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Near impunity for IDF soldiers who kill Palestinians

The IDF and Border Police killed three more Palestinians last week. Despite the IDF’s ‘knife in the back’ legend that it betrays its own, its combat soldiers have little reason to fear its ‘justice’ system.

By Yesh Din, written by Yossi Gurvitz

Illustration: Soldier aiming grenade launcher directly at demonstrator, Nabi Saleh (Yotam Ronen / ActiveStills)

Illustrative photo. (Yotam Ronen / ActiveStills)

Anyone following the Israeli morning radio broadcasts is already accustomed to the mantra-like report of IDF soldiers arresting “wanted persons” during the night, and that they were “turned over for interrogation by the security forces.” Behind this short line, supplied to the reporters by the IDF Spokesman on the condition that they broadcast “out of their own mouths,” without attribution, stand the nightly operations the IDF carries deep in Palestinian-controlled territory.

At the beginning of last week, one of these operations went awry, and it ended with three dead Palestinians and more than a dozen wounded. As usual in such cases, the army was quick to claim that “the soldiers’ lives were in danger.”

We don’t know exactly what took place in Qalandiya Camp early last Monday morning, but this incident ought to be investigated, and investigated thoroughly – as in any case when a person is killed by security forces. When someone claims time and time again that he is in mortal danger, yet somehow keeps dodging it leaving bodies behind, one must wonder whether this isn’t a tactic intended to reduce judicial and media pressure.

There’s a long list of cases showing this is indeed the trend: my favorite example took place in March 2010 near Awarta. The facts are that when the smoke cleared there were two dead Palestinians lying on the ground. The soldiers claimed they were attacked by pitchfork-wielding Palestinians. That was also the first IDF Spokesman version: a terror attack was averted. Following an investigation, the soldiers were forced to admit (Hebrew) that the pitchfork was left on the ground. They claimed, however, that the force commander “felt in danger” after hearing one of the Palestinians “mumbling a prayer,” and hence he opened fire. One of the Palestinians, he claimed, tried to attack him with a bottle; the other, he said, tried to enter Palestinian mythology by coming at him, in a scene reminiscent of McGyver, with a syringe (!).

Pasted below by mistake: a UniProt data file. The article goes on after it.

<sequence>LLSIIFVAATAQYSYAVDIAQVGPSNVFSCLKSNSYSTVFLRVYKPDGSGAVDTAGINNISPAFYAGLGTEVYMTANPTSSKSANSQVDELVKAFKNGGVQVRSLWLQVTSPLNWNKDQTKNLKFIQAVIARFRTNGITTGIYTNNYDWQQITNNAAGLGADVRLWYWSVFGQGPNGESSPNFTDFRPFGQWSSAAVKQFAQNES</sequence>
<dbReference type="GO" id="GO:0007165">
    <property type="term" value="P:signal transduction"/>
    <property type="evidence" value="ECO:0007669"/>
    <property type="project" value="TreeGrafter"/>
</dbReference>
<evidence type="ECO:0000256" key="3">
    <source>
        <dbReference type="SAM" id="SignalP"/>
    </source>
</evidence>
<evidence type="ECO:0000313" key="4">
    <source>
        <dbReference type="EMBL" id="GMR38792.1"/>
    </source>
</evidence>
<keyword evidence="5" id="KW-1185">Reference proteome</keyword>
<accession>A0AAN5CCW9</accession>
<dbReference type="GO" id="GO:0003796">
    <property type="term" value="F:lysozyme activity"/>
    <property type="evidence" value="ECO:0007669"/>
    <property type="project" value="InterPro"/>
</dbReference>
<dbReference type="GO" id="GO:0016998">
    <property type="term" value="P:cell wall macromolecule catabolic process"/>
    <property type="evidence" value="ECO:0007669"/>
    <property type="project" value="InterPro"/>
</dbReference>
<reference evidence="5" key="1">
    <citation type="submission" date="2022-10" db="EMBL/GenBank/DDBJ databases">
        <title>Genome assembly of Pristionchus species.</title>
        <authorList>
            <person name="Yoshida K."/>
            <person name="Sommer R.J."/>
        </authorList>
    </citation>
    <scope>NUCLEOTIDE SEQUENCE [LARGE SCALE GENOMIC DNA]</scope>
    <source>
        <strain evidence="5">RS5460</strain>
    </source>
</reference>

None of the soldiers involved in the Awartha incident was indicted. And as our factsheet shows (see the full document below), this isn’t an isolated case, it’s a method.

Any army, at least any army spending considerable amounts of time out of the marching grounds, will develop the legend made famous by defeated German generals, by the name of “knife in the back”: we could have carried out the mission, the army would claim, but evil politicians handcuffed us. The Israeli version of the legend mutated in the mid-1980s, when soldiers began claiming that “we can’t leave our base without a lawyer,” saying orders, regulations and the fear of a court martial handicapped them.

But, media manipulation aside, there is data. And the data smashes this legend to pieces. Between the years 2000-2013 the IDF and related forces killed, according to B’Tselem’s data, some 5,000 Palestinians. Some of them, of course, were killed in “normal,” non-suspect military circumstances, but according to B’Tselem’s data at least a quarter of the people killed were not involved in the fighting. We do not have data for the years 2000-2003, and data is also missing for 2010 (the IDF Spokesman who seems to have forgotten it is not the Chief of Staff’s personal PR flack but rather a public servant, refused to provide data for that year); but between 2003-2012, 179 cases were opened against soldiers suspected of the homicide of Palestinians. Abandoning the legal norm upheld until then, the Military Judge Advocate ordered at the beginning of the Second Intifada that no investigations of killings are to be held unless he specifically ordered otherwise. This is a self-sustaining system: when homicide is not investigated – and in the Western judicial tradition, which Israel wants to belong to, every killing by the authorities is investigated – naturally events do not come to the surface on their own volition.